Vivendi Activision Merger Gets EU Approval

Vivendi Activision’s merger got support from the European Commission on Wednesday to combine video game units in a $9.85 billion deal.

The merger deal will give Vivendi a 52 percent stake in a new industry giant called Activision Blizzard with annual revenue of $3.8 billion, rivaling that of Electronic Arts Inc, the world’s biggest independent game publisher.

Vivendi, a French telecom and media group, won permission from the European Commission on Wednesday to merge its videogame unit with Activision Inc in a $9.85 billion deal.

“The proposed transaction would not significantly impede effective competition,” the European Commission, the EU’s antitrust watchdog, said.

The merger deal will give Vivendi a 52 percent stake in a new industry giant called Activision Blizzard with annual revenue of $3.8 billion, rivaling that of Electronic Arts Inc, the world’s biggest independent game publisher.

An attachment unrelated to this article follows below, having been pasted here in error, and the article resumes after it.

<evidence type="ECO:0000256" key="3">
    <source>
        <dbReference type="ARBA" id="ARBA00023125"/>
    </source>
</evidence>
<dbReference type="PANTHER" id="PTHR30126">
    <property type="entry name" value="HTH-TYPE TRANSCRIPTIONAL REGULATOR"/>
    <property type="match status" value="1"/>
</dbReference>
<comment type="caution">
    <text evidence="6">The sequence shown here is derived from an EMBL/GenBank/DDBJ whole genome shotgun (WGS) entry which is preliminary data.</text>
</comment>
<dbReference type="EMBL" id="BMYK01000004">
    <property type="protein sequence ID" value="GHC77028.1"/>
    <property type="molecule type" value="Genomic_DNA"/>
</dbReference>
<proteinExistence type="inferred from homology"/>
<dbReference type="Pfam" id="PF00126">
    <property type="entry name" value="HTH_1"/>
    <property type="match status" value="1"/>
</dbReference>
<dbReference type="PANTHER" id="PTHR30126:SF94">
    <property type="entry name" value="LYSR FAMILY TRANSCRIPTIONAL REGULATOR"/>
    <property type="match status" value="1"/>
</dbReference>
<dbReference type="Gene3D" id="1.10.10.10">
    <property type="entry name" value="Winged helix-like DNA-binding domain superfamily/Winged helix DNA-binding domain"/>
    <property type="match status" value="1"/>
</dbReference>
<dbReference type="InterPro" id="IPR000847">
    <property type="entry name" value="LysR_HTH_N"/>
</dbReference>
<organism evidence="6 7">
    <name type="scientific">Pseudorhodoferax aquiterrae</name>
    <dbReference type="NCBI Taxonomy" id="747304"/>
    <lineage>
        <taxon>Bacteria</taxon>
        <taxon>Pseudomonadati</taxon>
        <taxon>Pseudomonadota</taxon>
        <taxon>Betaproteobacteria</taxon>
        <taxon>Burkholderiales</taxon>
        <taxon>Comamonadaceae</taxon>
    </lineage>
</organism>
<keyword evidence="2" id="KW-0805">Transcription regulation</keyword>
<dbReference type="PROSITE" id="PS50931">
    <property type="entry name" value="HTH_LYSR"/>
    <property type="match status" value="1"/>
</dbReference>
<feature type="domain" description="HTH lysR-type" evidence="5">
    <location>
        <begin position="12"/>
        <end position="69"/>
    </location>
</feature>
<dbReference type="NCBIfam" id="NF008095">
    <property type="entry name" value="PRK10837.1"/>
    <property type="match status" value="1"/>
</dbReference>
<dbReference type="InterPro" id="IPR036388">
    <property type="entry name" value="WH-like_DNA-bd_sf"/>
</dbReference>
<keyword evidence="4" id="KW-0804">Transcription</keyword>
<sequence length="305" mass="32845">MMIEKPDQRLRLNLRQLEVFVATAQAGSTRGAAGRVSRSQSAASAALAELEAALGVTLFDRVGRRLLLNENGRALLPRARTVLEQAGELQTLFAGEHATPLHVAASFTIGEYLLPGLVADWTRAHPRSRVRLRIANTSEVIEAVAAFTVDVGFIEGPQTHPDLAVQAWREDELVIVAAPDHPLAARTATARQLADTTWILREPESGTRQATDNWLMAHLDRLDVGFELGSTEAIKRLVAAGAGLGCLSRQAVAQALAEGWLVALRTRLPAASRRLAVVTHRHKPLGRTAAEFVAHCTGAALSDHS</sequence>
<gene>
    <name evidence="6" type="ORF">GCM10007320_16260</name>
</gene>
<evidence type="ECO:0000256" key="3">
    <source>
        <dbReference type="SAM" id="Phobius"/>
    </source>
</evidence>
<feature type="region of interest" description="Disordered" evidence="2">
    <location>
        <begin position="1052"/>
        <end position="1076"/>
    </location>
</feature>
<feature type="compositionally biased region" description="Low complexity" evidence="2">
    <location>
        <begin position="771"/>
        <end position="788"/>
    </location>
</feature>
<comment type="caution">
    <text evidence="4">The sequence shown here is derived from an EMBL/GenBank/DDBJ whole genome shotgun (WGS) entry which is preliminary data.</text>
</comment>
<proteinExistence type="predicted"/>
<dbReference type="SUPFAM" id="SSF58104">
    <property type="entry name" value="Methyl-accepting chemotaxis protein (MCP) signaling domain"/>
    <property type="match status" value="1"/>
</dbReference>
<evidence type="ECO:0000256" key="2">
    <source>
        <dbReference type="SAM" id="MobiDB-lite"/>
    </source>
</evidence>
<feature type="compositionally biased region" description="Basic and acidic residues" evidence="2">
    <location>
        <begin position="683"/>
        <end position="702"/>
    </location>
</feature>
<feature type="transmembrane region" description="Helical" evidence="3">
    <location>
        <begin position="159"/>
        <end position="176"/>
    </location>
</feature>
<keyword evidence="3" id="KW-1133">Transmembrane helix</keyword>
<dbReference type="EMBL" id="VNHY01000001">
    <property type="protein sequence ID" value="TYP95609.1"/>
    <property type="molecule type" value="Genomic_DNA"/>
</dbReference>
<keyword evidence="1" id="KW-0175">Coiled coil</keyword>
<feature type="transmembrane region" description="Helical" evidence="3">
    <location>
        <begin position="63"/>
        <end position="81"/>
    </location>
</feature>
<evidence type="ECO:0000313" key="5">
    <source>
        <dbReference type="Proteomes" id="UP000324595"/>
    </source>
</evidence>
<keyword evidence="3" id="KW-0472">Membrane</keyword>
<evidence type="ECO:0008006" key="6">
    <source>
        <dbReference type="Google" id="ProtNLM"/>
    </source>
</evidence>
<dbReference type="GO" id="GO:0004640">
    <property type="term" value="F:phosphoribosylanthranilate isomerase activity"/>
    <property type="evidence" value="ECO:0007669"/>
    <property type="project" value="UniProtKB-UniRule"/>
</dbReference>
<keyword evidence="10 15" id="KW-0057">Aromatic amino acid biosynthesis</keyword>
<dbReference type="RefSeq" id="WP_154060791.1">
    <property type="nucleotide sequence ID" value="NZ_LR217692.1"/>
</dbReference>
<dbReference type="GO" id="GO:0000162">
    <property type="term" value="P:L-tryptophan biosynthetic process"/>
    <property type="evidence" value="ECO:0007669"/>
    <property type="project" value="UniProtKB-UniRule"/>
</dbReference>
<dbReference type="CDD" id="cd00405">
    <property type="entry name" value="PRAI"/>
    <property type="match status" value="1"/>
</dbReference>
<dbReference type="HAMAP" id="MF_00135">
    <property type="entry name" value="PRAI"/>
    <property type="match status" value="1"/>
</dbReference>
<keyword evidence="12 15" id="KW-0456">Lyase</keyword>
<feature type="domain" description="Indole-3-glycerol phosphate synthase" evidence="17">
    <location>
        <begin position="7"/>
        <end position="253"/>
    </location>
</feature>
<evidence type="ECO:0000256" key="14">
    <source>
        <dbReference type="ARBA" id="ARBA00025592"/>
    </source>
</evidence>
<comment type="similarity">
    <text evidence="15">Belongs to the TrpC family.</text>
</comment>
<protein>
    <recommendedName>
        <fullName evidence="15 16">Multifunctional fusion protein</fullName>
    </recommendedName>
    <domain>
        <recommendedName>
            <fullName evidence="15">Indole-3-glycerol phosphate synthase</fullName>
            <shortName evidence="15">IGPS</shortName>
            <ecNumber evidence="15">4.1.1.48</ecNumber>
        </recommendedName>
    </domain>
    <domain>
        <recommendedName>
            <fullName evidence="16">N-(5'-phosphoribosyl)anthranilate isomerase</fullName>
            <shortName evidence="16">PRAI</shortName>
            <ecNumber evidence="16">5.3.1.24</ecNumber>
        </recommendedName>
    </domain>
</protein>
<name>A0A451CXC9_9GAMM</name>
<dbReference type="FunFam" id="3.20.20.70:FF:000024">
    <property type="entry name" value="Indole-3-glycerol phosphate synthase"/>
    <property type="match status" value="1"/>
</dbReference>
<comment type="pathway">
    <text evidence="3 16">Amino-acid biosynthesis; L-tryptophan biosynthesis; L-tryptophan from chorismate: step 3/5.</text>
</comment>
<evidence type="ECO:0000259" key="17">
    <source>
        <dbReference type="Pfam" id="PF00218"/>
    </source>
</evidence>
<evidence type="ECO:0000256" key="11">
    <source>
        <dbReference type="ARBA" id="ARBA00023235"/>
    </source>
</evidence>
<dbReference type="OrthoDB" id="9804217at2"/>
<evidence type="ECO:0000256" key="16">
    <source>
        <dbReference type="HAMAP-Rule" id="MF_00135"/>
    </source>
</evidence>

The Commission said for “all categories of game software, the combined firm would continue to face several strong, effective competitors, such as Electronic Arts, and the game console manufacturers, such as Sony, Nintendo, and Microsoft”.

Activision has been rich with success from games such as “Guitar Hero”, “Call of Duty” and “Tony Hawk” but has lacked an offering in the online role-playing area, dominated by “World of Warcraft” from Vivendi’s Blizzard Entertainment.

The new formed unit, Activision Blizzard, will own the popular gaming titles from Activision.

Activision develops, publishes, and distributes game software for PCs, video game consoles, and portable consoles. Vivendi is a communication and media group with activities in music, TV, cinema, telecommunications, and video games.

Vivendi announced in December to merge its games subsidiary with Activision.